Judge says buyer of guns used in Calif. massacre will remain in custody

RIVERSIDE, Calif. -- The man who bought the assault rifles his friend used in the San Bernardino massacre will remain in custody as he faces terrorism-related allegations because he is a danger to the community, a judge ruled Monday.

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Enrique Marquez, 24, appeared before U.S. Magistrate Judge David Bristow in federal court in Riverside, about 10 miles from the attack carried out by longtime friend Syed Farook and Farook's wife.

"The defendant actively conspired with the decedent Mr. Farook for purposes of participating in a terrorist act in this nation," Bristow said, adding that Marquez got two weapons under false pretenses and obtained smokeless powder that Farook used to create improvised explosive devices.

"The grave threat presented to the community by that conspiracy was demonstrated on December 2 when Mr. Farook and his wife committed a terrorist act on the Inland Regional Center. ... He continues to present that danger to the community," Bristow said.

But the judge found that Marquez didn't pose a flight risk because he has spent his life in Southern California, has no criminal history and his family was willing to put up $100,000 in equity on their home for bail.

Marquez's mother and brother came into the courtroom as the hearing was nearing its end. They sat in the front row and watched quietly and declined to talk to reporters afterward.

Earlier, Marquez shuffled into court with his ankles and hands cuffed, his thick frame filling out a white jumpsuit. He had a slight smile and at times whispered and nodded with his attorneys. At other times, he appeared bored, swiveling his chair from side to side and looking at the ceiling. A U.S. marshal sat close behind him.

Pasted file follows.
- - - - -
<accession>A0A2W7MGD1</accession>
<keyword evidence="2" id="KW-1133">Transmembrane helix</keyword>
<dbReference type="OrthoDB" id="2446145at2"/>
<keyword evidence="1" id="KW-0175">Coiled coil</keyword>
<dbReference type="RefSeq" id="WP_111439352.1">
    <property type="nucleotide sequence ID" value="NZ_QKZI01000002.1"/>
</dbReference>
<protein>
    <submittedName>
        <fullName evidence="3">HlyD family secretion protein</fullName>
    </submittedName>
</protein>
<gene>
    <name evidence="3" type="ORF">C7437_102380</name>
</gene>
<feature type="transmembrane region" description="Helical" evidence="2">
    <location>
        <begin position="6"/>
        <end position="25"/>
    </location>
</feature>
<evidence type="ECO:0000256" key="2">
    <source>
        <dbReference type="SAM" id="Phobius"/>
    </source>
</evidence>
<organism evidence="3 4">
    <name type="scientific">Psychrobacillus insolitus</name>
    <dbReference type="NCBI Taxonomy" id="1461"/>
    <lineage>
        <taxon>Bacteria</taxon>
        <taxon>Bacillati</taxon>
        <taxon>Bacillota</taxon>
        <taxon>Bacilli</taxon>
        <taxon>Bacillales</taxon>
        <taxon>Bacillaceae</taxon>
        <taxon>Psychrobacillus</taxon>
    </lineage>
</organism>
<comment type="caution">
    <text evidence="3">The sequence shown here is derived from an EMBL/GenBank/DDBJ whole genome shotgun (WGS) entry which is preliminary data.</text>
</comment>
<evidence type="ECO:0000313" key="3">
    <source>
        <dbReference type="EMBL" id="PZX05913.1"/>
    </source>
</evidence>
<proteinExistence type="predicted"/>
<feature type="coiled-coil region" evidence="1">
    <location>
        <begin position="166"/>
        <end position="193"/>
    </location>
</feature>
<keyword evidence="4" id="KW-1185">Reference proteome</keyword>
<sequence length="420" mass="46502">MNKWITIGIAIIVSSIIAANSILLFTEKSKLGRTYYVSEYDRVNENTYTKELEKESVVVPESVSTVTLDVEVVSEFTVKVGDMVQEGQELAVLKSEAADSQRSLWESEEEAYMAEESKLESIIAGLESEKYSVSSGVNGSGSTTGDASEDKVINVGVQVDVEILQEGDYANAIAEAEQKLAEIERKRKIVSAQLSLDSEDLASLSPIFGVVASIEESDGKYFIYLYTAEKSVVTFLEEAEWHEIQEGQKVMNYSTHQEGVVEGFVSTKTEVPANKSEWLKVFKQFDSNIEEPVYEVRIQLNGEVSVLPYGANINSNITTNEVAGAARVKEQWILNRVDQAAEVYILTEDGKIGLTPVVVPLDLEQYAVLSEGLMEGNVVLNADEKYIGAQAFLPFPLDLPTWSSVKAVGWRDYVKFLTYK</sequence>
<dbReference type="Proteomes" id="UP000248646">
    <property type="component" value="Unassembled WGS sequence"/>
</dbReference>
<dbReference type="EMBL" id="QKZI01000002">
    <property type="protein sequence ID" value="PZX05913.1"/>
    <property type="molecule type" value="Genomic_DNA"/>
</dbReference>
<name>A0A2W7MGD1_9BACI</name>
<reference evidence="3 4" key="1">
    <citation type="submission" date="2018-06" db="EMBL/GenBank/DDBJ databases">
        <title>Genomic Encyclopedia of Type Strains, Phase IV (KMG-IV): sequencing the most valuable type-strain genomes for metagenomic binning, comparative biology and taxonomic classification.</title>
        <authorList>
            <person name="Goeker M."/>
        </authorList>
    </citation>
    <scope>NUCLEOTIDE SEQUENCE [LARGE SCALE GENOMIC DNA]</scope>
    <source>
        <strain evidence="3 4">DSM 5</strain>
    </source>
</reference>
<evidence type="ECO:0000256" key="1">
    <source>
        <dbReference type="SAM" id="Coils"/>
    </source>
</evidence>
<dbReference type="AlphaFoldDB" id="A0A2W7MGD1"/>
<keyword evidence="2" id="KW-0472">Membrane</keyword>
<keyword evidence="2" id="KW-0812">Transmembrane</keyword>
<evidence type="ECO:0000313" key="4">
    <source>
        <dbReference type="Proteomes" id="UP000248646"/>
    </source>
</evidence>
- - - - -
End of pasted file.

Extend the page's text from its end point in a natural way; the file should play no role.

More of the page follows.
Marquez is charged with conspiring to provide material support to terrorists in abandoned plans for attacks in 2011 and 2012. The count stems from plans Marquez had with Farook to use pipe bombs and guns to kill people at the college they attended and those stuck in rush-hour traffic on a California freeway, prosecutors say in court documents. The plots fizzled, and they never acted.

Marquez also is charged with illegally buying the rifles the shooters used in the attack and visa fraud stemming from his marriage to a Russian woman that prosecutors say was a sham. He faces up to 35 years in prison if convicted of all the charges.

His court-appointed attorney has declined to comment. Marquez's mother has called him a good person who was nothing more than friends with the man who carried out the massacre with his wife.

In his initial court appearance Thursday, Marquez looked disheveled. His hair flopped over his forehead, there was stubble on his face, and the pockets of his black pants were turned out. He appeared calm and showed no emotion as he gave one-word answers to the judge.

Farook and his wife, Tashfeen Malik, used guns that Marquez bought years ago to kill 14 people at an annual training of Farook's health department co-workers on Dec. 2, authorities say. The couple later died in a shootout with law enforcement.



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